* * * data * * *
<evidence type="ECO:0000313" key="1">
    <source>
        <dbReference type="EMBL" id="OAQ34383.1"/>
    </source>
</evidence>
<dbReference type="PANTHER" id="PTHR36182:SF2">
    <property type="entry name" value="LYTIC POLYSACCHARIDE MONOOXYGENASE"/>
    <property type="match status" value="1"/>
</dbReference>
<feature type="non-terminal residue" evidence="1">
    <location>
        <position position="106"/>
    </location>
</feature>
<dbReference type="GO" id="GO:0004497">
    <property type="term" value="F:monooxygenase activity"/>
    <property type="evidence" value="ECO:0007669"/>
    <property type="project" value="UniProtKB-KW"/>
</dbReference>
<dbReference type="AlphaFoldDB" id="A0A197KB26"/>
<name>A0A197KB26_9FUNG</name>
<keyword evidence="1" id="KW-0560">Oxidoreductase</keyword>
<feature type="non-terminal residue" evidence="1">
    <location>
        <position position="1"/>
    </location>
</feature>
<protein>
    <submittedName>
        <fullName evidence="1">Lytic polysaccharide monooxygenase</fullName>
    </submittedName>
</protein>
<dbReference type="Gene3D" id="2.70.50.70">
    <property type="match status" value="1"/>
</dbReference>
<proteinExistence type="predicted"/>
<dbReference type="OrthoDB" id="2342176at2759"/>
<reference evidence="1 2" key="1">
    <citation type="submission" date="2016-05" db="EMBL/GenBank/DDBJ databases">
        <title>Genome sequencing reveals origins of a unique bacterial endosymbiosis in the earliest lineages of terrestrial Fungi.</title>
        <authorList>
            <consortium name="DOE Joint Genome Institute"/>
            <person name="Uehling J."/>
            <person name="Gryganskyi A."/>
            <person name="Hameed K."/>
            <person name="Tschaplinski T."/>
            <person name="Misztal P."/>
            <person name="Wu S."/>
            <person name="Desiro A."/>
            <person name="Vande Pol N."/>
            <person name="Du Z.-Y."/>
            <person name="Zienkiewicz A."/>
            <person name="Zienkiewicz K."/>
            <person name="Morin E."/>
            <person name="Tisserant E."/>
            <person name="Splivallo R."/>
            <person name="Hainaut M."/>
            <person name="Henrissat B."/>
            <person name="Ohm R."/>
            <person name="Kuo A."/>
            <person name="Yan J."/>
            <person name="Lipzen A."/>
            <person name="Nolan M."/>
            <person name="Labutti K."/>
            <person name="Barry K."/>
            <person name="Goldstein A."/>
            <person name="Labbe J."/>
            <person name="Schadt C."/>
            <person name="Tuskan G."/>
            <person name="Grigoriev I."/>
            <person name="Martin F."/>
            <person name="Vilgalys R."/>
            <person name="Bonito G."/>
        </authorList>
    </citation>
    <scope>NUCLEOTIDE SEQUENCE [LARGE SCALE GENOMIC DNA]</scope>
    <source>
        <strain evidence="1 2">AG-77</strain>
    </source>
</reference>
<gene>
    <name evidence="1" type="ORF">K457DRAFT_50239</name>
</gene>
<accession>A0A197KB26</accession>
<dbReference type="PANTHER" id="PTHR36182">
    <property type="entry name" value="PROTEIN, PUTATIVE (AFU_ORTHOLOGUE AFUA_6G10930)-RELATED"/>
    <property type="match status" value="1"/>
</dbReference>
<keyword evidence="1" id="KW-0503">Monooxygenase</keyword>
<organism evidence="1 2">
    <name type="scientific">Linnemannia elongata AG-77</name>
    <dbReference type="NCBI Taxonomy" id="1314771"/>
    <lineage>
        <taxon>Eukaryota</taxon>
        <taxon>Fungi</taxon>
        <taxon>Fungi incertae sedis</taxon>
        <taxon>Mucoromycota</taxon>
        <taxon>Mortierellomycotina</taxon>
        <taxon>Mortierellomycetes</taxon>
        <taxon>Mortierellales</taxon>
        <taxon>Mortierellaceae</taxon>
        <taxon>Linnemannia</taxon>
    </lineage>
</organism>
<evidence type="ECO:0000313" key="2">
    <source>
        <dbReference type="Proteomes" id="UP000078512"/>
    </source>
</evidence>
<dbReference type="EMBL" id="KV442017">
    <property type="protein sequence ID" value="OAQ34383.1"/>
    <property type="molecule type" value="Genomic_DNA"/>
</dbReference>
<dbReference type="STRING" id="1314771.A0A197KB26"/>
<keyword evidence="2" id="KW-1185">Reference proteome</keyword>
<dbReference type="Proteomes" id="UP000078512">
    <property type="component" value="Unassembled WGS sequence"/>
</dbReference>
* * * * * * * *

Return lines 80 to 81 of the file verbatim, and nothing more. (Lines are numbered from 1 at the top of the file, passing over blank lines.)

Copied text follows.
</reference>
<gene>